How can I start saving money?
Where should you start when you desperately need to save money?
If you need to turn your finances around, you might easily be tempted by get-rich-quick scams or end up spending far too much time filling in surveys for a pittance. Yet whilst making extra money is important, it doesn’t cut down to the cause of your budget imbalance.
You need to go straight to the source!
The first thing that I recommend to anyone looking to straighten up their finances is this:
Write down everything you spend for one month.
Most of us whose bank accounts are in good shape have an idea of income and outgoings, but don’t necessarily know these down to the penny. So if you want to get out of the red, or want to get even better at managing what money you have left at the end of the month, start here: write it down.
Every transaction, down to the penny, whether cash, card, contactless, direct debit or standing order. Write it down any way you like – my husband preferred writing transactions on a calendar, whilst I always kept my records using apps on my phone. Yes, I did it at the start of my extreme penny-pinching several years ago, and I got hooked. Now it’s evolved into a streamlined system, but it started on a calendar.
The best thing is, you don’t need to spend a thing to get started, and you don’t need to set up any special bank accounts. There’s no reason to put it off. Just start.
Knowledge = Power
If you track your spending for one month, the first thing you’ll get out of it is knowledge. With that knowledge, you can see precisely where your money goes, and you’ll then be able to change where it goes. Furthermore, if you decide that you can’t change things or cut back, you’ll know exactly how much more you need to make before you can balance the books. But there’s still another reason why tracking your expenses is the way to start saving money – it’s in the psychology of spending.
No pain, no gain
The reason it works is simple. It’s painful. I don’t mean that it’s a pain having to do it,although it is a pain when you forget to do it straight away and then have to rack your brains over how much that sneaky chocolate from the petrol station was or hunt down the receipts you magically accumulated. You could say it’s just painful to face facts about your spending, but that’s not it either.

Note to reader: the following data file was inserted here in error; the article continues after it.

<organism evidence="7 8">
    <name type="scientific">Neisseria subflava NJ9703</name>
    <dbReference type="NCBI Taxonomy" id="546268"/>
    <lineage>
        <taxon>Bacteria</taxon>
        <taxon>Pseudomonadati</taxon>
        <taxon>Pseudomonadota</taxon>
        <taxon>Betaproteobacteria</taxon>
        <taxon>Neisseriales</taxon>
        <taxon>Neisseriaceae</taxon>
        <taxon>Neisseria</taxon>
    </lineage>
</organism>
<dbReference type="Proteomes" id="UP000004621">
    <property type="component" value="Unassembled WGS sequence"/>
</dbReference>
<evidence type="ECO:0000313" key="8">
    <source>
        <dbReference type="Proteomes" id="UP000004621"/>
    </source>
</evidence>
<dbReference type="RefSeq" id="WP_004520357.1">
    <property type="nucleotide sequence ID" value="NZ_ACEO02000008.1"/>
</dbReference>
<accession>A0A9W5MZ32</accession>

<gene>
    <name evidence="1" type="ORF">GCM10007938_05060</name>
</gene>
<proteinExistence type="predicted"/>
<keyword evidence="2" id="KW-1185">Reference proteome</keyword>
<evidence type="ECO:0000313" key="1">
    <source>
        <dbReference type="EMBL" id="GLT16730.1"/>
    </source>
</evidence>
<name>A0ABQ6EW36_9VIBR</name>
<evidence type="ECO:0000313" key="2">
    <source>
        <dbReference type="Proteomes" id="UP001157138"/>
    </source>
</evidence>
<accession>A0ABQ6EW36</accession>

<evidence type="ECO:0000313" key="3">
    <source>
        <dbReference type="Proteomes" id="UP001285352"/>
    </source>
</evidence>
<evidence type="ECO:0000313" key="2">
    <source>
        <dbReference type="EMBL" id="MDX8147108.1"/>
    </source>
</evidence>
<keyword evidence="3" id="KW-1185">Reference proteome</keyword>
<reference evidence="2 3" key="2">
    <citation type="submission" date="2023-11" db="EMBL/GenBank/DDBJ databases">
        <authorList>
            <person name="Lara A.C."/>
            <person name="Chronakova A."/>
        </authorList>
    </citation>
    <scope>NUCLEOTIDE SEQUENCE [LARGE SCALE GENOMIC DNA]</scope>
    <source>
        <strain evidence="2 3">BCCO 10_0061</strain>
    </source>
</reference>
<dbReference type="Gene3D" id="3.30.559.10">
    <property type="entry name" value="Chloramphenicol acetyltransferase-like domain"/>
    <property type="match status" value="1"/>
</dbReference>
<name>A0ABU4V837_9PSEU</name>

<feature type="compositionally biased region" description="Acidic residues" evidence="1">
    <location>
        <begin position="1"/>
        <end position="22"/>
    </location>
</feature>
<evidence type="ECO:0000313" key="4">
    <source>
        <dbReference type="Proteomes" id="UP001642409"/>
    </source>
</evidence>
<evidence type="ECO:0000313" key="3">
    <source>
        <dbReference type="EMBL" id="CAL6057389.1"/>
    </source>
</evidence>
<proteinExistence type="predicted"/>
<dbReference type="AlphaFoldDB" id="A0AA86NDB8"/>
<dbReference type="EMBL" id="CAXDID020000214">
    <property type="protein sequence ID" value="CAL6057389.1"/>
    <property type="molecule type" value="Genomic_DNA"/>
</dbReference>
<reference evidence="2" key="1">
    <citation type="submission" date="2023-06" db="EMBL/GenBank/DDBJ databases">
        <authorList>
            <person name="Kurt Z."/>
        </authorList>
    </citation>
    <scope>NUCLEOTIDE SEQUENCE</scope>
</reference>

The pain of spending is what helps us to be frugal, but the modern world has (unfortunately for many of us) eased that pain.
The BBC’s three part documentary The Men Who Made Us Spend highlighted many aspects of contemporary consumerism which we walk past daily without a second glance. In one episode, it was shown that making purchases with cash created a more ‘pain-like’ sensation in the brain, whereas using credit cards bypassed this effect by forestalling the inevitable loss of currency. If you don’t see it, it doesn’t hurt you.
This is why many personal finance gurus will advise you to pay only with cash, because you’ll want to minimise the pain caused by spending with cash. But I don’t use cash much because I get too many perks from my plastic – cashback, for example. What this system does is make paying with plastic almost as real as paying with cash
So make yourself see it all. You will want to find ways to reduce the pain, so you’ll find yourself saving money by choice, without even having to think about it. It’s a mental training regime. You’ll feel empowered to plug the leaks in your pocket, so the pain will in a real sense become gain – money staying in your wallet.
Should you track your expenses?
If you find yourself dipping into your overdraft, avoiding bank statements or living for payday, then you definitely need to. If you have enough for now but feel you need to prepare for a change in the future, then yes, of course you should. It doesn’t mean that you will spend your life being uptight over every last penny, but it does mean that you are taking control of your finances. Maybe you’re desperate to plug the leaks in your wallet before you go under; maybe it’s just that you’re intrigued enough to do it for the laugh. Regardless, if you want to start saving money, just give it a try for a month. One month.
I dare you.